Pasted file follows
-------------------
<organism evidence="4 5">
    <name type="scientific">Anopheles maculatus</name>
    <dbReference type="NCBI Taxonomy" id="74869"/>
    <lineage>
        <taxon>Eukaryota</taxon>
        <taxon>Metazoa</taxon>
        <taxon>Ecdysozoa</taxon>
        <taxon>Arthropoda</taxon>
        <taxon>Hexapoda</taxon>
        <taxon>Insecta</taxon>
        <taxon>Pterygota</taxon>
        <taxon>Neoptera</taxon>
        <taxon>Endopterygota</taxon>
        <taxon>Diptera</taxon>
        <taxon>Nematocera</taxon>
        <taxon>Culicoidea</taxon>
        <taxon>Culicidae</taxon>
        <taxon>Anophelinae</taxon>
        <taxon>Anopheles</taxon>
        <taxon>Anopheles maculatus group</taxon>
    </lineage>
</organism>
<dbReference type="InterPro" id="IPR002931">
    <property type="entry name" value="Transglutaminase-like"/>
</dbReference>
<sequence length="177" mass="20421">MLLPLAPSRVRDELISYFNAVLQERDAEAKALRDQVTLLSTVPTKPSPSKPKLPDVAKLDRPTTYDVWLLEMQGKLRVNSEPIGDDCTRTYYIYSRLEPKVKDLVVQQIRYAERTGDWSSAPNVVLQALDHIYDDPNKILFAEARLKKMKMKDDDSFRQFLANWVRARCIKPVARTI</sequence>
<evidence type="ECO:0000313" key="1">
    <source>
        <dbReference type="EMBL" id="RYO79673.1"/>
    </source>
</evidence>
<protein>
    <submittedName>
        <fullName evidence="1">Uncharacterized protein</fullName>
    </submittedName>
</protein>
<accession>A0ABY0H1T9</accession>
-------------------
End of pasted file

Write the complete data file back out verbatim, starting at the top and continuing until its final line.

<organism evidence="4 5">
    <name type="scientific">Anopheles maculatus</name>
    <dbReference type="NCBI Taxonomy" id="74869"/>
    <lineage>
        <taxon>Eukaryota</taxon>
        <taxon>Metazoa</taxon>
        <taxon>Ecdysozoa</taxon>
        <taxon>Arthropoda</taxon>
        <taxon>Hexapoda</taxon>
        <taxon>Insecta</taxon>
        <taxon>Pterygota</taxon>
        <taxon>Neoptera</taxon>
        <taxon>Endopterygota</taxon>
        <taxon>Diptera</taxon>
        <taxon>Nematocera</taxon>
        <taxon>Culicoidea</taxon>
        <taxon>Culicidae</taxon>
        <taxon>Anophelinae</taxon>
        <taxon>Anopheles</taxon>
        <taxon>Anopheles maculatus group</taxon>
    </lineage>
</organism>
<dbReference type="InterPro" id="IPR002931">
    <property type="entry name" value="Transglutaminase-like"/>
</dbReference>
<sequence length="177" mass="20421">MLLPLAPSRVRDELISYFNAVLQERDAEAKALRDQVTLLSTVPTKPSPSKPKLPDVAKLDRPTTYDVWLLEMQGKLRVNSEPIGDDCTRTYYIYSRLEPKVKDLVVQQIRYAERTGDWSSAPNVVLQALDHIYDDPNKILFAEARLKKMKMKDDDSFRQFLANWVRARCIKPVARTI</sequence>
<evidence type="ECO:0000313" key="1">
    <source>
        <dbReference type="EMBL" id="RYO79673.1"/>
    </source>
</evidence>
<protein>
    <submittedName>
        <fullName evidence="1">Uncharacterized protein</fullName>
    </submittedName>
</protein>
<accession>A0ABY0H1T9</accession>